As my colleague doubtlessly writes below, the BCS is an atrocity, and only a playoff system would truly satisfy Steve Kornacki, the President-Elect, and any rational person of justice.
My system is in place of the current one, and simply corrects for a fundamental flaw with the BCS—mid-majors cannot play for a national championship. Period. So a team can go undefeated in Division I-A football, and unless that team is in one of a handful of conferences—it doesn’t matter. The BCS is based on the voting of coaches who don’t value the mid-majors and a strength of schedule-influenced computer system that devalues non-major conference wins.
In other words, the deck is stacked.
My system change is a simple one: if you play a Division I-A schedule, and finish undefeated, you have the chance to play one of the top-ranked BCS teams. If you beat that team, you win a share of the national title.
Now there are those that say the mid-majors who beat up on lesser schools simply aren’t good enough to play with the Floridas and Oklahomas. Some of the time, those critics may well be right. (Why, just on Tuesday, we saw unbeaten Boise State fall to Texas Christian.)
But this certainly doesn’t present a problem of an undeserving champion. After all, if these inferior unbeatens get routed, they won’t qualify for a title, anyway.
And for those that do—well, isn’t it absolutely an affirmation that they deserve a title after going through an entire schedule unscathed, then beating the very best that popular opinion—the BCS—has to throw at them? Should there be several unbeaten teams that run through this gauntlet, not only would the split title be an appropriate way to reward them, it would reinforce just how many mid-majors were likely dismissed unjustly through the years.
Should the undefeated team also be from a major conference, that team will certainly get to play for a share of the national title, too—it isn’t as if a 12-0 USC team will get overlooked by the BCS rating. But I believe codifying a title for a team like 2006 Boise State—which went 13-0, beat Oklahoma in the 2007 Fiesta Bowl, yet finished no higher than fifth in any poll—is a move long overdue.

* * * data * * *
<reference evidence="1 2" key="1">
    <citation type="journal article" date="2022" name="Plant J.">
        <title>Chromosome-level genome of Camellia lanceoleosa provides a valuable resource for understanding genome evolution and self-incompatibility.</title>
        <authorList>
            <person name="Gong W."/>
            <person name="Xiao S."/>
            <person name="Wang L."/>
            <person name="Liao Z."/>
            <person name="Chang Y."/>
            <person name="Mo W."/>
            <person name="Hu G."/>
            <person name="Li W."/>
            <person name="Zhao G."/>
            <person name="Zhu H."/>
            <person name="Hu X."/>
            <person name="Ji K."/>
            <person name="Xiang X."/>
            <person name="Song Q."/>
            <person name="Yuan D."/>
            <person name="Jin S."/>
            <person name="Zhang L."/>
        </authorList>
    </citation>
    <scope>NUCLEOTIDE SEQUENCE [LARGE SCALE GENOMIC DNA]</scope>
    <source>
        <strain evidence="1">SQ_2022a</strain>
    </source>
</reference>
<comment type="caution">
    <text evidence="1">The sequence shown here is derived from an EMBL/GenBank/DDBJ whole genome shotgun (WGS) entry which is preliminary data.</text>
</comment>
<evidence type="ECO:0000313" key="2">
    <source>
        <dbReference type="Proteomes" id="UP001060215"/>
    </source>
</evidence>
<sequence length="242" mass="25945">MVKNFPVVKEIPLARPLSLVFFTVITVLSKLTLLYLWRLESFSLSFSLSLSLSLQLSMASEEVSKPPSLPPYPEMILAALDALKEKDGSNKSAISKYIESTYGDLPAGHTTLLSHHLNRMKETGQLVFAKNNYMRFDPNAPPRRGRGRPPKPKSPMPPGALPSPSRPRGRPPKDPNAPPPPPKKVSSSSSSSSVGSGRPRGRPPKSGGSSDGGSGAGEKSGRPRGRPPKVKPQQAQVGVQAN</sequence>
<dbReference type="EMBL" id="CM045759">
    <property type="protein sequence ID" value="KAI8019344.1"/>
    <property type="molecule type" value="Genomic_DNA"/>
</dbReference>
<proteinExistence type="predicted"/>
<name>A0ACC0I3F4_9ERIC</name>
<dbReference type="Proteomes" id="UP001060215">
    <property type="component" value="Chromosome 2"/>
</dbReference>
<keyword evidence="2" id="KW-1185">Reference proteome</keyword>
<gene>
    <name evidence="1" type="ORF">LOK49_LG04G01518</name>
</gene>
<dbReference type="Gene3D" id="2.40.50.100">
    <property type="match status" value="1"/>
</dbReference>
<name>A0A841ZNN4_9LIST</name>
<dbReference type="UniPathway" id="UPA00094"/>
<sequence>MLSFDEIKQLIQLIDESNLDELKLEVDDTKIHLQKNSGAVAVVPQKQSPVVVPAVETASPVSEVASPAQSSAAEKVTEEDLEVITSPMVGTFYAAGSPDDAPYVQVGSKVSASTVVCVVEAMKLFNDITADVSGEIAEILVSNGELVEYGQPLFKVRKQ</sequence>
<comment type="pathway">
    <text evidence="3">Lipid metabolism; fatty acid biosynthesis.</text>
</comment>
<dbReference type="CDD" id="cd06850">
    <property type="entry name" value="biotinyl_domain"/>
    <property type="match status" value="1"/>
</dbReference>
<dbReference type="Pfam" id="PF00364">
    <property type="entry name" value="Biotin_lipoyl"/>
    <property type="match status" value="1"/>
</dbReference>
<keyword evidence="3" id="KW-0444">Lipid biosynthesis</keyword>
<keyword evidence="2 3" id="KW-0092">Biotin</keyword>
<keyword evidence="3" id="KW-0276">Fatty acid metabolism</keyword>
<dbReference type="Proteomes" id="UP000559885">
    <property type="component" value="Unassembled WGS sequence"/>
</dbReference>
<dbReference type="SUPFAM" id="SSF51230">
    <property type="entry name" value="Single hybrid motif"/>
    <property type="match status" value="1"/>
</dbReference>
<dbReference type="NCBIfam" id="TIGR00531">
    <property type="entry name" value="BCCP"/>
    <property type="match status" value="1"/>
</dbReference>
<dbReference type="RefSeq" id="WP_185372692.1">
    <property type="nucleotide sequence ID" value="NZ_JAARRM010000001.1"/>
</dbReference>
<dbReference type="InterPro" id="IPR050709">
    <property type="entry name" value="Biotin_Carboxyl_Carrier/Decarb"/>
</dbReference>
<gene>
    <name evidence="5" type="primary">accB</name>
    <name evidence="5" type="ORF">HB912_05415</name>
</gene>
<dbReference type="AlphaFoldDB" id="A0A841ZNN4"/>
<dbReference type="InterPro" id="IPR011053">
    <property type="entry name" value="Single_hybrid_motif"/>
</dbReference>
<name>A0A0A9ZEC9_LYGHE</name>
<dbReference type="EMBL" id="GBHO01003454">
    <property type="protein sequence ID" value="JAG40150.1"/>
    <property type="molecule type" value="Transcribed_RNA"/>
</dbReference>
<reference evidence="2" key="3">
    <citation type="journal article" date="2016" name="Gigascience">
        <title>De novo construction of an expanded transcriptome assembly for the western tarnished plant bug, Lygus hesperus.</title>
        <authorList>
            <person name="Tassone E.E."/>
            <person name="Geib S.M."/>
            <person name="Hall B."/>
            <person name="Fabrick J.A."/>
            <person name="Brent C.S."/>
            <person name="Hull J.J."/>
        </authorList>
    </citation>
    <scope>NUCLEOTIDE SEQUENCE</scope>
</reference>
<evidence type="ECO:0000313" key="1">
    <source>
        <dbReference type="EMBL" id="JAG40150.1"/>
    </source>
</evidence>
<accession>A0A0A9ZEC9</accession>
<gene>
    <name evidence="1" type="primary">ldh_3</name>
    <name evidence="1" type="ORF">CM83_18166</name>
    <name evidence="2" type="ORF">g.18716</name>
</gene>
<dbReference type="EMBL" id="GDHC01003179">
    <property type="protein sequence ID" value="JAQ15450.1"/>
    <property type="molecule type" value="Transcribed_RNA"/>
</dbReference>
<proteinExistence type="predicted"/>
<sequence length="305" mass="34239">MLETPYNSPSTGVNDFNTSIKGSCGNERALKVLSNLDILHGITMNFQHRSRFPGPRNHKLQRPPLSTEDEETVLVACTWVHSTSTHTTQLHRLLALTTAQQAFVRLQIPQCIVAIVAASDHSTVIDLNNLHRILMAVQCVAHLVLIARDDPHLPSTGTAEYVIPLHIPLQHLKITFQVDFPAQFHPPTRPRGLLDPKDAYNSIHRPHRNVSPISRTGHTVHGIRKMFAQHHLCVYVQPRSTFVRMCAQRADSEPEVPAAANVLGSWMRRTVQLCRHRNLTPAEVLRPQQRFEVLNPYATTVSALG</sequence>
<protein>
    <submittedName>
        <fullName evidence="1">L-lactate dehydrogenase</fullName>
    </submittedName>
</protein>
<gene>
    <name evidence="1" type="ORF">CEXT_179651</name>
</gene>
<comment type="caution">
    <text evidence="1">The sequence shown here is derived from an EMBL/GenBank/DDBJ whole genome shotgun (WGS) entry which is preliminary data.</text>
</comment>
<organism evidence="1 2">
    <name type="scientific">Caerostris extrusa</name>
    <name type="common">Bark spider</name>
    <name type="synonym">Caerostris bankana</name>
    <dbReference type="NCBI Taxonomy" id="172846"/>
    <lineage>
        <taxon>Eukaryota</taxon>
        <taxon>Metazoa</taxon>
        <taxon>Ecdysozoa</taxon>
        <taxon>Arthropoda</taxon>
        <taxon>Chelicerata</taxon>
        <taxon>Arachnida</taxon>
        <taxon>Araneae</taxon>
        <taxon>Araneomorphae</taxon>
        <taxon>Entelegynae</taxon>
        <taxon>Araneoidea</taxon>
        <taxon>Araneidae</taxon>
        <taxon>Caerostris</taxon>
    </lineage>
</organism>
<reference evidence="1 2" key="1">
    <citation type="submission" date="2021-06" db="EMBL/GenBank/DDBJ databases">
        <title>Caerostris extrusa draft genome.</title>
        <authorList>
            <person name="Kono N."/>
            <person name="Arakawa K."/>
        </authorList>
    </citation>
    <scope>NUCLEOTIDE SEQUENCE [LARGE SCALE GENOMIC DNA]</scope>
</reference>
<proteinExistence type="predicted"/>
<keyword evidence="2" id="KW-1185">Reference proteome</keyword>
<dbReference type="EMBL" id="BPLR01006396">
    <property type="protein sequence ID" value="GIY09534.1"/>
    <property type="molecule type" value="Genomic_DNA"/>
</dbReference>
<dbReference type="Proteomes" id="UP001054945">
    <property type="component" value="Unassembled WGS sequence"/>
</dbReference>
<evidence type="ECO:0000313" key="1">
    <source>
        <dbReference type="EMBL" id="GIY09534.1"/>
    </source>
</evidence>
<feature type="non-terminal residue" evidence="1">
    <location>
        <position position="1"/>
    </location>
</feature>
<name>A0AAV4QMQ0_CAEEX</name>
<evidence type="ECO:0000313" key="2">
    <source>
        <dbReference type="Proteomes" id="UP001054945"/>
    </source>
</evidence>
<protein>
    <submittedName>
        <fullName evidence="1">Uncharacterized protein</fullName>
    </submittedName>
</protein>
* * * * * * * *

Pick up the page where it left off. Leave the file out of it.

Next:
Some may also say that rewarding a win like that would delegitimize a national championship—people will just say that the win was a fluke. But this doesn’t really matter. No one believes that Villanova was a better college basketball team than mighty Georgetown in 1985—but it is Villanova, on the strength of this victory, who is considered the 1985 NCAA basketball champion. UNLV had six NBA players in 1990-91—but Duke, upsetting them once, went on to the title.
Make the rules clear, and make them fair, and people will respect the title. And if this leads to multiple teams sharing the title, and mid-majors with something tangible to play for—in a world without a true playoff, what could be a fairer way to reward excellence in college athletics?
I was seven years old when my uncle took me to the track for the first time and the words he spoke have informed my thinking ever since: Never bet the chalk. It’s a principle I’ve embraced not just from an economic standpoint (when all of the “smart” money favors one outcome, bet on the other one) but from a philosophical one: Where’s the fun in cheering for something that’s supposed to happen to happen?
I bring this up because it would be easy to construe the argument I’m about to make as a defense of the kind of conventional wisdom that has governed college football for decades, always at the expense of the little guy. Please understand that this infuriates me as much as (I hope) it infuriates you.
That said, the proposition that every undefeated team in college football should automatically be slated in a “championship” game offers only a false promise of justice.
Yes, this would offer deserving small conference teams, like Boise State in 2006, the opportunity to earn a championship that the present system wrongly denies them. But this would be a devalued championship, an empty title that would do little to sway the skeptics who so callously dismiss small conference teams now, and the process would only perpetuate the kind of thinking that gave us the ghastly BCS in the first place.